Dr. Ben Wilcox, the practice principal at Shore Dental in Neutral Bay, has found more and more female patients are experiencing moderate to severe teeth grinding, particularly when sleeping. In addition to tooth damage, teeth grinding can cause tension headaches, facial pain and jaw damage. But there is something you can do about it and it won’t cost you a dime.
Teeth grinding, or “bruxism”, is a condition in which you unconsciously grind, gnash or clench your teeth. Some people grind them at night, which is called “sleep bruxism”. Most of the time, bruxism does not require treatment. However, it can be a frequently occurring condition (especially if you suffer from sleep bruxism) and severe enough to lead to jaw disorders, headaches, damaged teeth and other issues.
Why Do People Grind Their Teeth?
Dentists and doctors are not entirely sure what causes bruxism. However, commonly agreed-on causes include:
- Anxiety, stress or tension
- Aggressive, competitive or hyperactive personality type
- Abnormal alignment of upper and lower teeth (malocclusion)
- Other sleep problems
- Response to pain from an earache or teething (in children)
- Complication resulting from a disorder such as Huntington’s disease or Parkinson’s disease
- An uncommon side effect of some psychiatric medications, including certain antidepressants
How Do I Find Out if I Grind My Teeth?
Some of the signs and symptoms of bruxism include:
- Teeth grinding or clenching
- Teeth that are worn down, flattened, fractured or chipped
- Increased tooth sensitivity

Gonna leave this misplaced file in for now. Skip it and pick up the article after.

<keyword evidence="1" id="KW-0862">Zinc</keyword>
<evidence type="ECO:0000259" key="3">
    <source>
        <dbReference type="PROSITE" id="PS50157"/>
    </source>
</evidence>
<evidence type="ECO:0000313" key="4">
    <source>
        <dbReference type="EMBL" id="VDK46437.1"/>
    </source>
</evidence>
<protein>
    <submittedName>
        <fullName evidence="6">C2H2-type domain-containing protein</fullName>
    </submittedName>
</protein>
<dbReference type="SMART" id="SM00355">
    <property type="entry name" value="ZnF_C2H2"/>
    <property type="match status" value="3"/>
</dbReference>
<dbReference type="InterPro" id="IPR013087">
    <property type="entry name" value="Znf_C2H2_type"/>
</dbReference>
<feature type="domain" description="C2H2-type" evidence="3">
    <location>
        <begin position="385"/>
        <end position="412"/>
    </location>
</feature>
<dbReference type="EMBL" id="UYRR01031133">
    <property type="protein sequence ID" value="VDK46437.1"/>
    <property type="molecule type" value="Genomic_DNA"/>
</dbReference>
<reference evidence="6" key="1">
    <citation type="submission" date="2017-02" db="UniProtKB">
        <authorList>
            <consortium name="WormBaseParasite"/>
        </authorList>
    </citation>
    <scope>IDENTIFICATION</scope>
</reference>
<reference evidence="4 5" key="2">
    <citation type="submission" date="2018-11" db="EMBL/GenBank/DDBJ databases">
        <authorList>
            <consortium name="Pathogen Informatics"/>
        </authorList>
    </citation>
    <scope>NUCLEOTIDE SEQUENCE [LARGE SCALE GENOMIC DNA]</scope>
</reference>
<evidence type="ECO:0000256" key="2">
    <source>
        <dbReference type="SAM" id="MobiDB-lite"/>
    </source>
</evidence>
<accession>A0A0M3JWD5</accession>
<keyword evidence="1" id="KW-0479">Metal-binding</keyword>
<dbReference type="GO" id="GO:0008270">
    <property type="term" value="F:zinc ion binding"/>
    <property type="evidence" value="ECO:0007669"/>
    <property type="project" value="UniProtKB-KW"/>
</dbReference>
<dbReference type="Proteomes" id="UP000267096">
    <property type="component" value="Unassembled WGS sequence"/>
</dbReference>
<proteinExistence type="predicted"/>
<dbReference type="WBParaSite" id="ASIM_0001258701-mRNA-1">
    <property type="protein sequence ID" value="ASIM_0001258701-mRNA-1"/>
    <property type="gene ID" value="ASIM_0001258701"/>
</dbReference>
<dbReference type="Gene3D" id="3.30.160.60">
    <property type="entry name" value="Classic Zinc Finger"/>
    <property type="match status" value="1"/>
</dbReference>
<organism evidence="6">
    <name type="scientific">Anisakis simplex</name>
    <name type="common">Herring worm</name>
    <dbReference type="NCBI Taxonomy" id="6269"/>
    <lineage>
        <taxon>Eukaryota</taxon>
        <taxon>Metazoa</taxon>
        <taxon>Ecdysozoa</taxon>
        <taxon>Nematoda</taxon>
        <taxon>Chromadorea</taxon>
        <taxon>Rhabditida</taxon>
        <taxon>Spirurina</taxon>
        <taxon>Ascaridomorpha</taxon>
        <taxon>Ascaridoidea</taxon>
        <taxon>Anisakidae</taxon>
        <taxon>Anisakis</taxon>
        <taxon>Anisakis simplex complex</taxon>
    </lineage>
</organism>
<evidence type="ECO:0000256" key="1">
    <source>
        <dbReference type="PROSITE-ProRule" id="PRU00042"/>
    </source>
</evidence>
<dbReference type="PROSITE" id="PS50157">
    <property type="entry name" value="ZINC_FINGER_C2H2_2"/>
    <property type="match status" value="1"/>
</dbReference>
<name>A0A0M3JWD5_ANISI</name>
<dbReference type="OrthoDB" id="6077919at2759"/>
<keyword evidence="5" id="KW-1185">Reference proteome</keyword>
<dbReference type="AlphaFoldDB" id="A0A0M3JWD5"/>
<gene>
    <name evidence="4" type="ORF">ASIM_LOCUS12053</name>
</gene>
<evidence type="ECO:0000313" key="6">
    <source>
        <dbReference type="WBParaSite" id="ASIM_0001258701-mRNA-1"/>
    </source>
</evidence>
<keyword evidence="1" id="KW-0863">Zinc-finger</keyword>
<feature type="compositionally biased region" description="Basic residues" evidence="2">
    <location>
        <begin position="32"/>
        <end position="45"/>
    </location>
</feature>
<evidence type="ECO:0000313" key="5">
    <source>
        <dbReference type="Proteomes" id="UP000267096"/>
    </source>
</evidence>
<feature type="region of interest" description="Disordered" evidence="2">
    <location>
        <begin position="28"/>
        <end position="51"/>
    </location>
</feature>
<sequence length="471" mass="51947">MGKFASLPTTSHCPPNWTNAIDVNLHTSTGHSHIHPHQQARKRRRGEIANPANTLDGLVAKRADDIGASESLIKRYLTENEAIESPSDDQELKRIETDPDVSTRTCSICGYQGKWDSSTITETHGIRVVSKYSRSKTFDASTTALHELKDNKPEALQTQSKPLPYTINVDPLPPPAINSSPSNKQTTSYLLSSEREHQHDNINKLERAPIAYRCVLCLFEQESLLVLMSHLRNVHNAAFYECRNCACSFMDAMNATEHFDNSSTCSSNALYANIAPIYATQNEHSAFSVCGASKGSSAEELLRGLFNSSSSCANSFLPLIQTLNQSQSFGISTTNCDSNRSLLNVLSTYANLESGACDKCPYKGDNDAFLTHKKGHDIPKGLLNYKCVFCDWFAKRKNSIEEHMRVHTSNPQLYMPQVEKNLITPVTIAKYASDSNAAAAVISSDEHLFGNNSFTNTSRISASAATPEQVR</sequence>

- Jaw pain or tightness in your jaw muscles
- Frequent earache — because of severe jaw muscle contractions, not a problem with your ear
- Chronic facial pain
- Lacerations from chewing on the inside of your cheek
- Indentations on your tongue
Why Is Teeth Grinding Harmful?
In most cases, bruxism doesn’t cause serious complications, as it is a condition that most people will grow out of. However, for extended sufferers of bruxism, the condition may lead to:
- Tooth damage, including to restorations or crowns
- Tension-type headaches
- Facial pain
- Jaw damage
- Temporomandibular disorders, which are felt when opening and closing your mouth
How do I Stop Grinding My Teeth in Sleep?
In many cases of bruxism and sleep bruxism, no treatment is necessary as most children will outgrow bruxism in their adolescence, and most adults will not grind or clench their teeth badly enough to require therapy. However, if you do feel as though you are suffering from the harmful effects from bruxism, try one or more of the following methods to help stop the symptoms:
- Try to reduce your daily stress levels by practising relaxation techniques.
- Go to bed earlier and sleep more.
- Make facial relaxation a habit by relaxing your face and jaw muscles throughout the day.
- Cut down on unhealthy vices like smoking or drinking coffee or alcohol, which contribute to bruxism.
- Start training yourself not to clench or grind your teeth during the day. If you catch yourself clenching or grinding, position the tip of your tongue between your teeth – this will train your jaw muscles to relax.
If you find that after employing any of the above practices, your dentist may suggest getting a mouth guard or splint to prevent damage to your teeth. If the bruxism is a result of misaligned teeth, your dentist may need to use overlays or crowns to reshape the chewing surfaces of your teeth.
If you have concerns about your bruxism or the effects of bruxism on someone you know, don’t hesitate to call Shore Dental in Neutral Bay, Sydney on (02) 9953 1124 to organise an appointment.
You may also want to check out Shore Dental’s blog at http://www.shoredental.com.au/blog/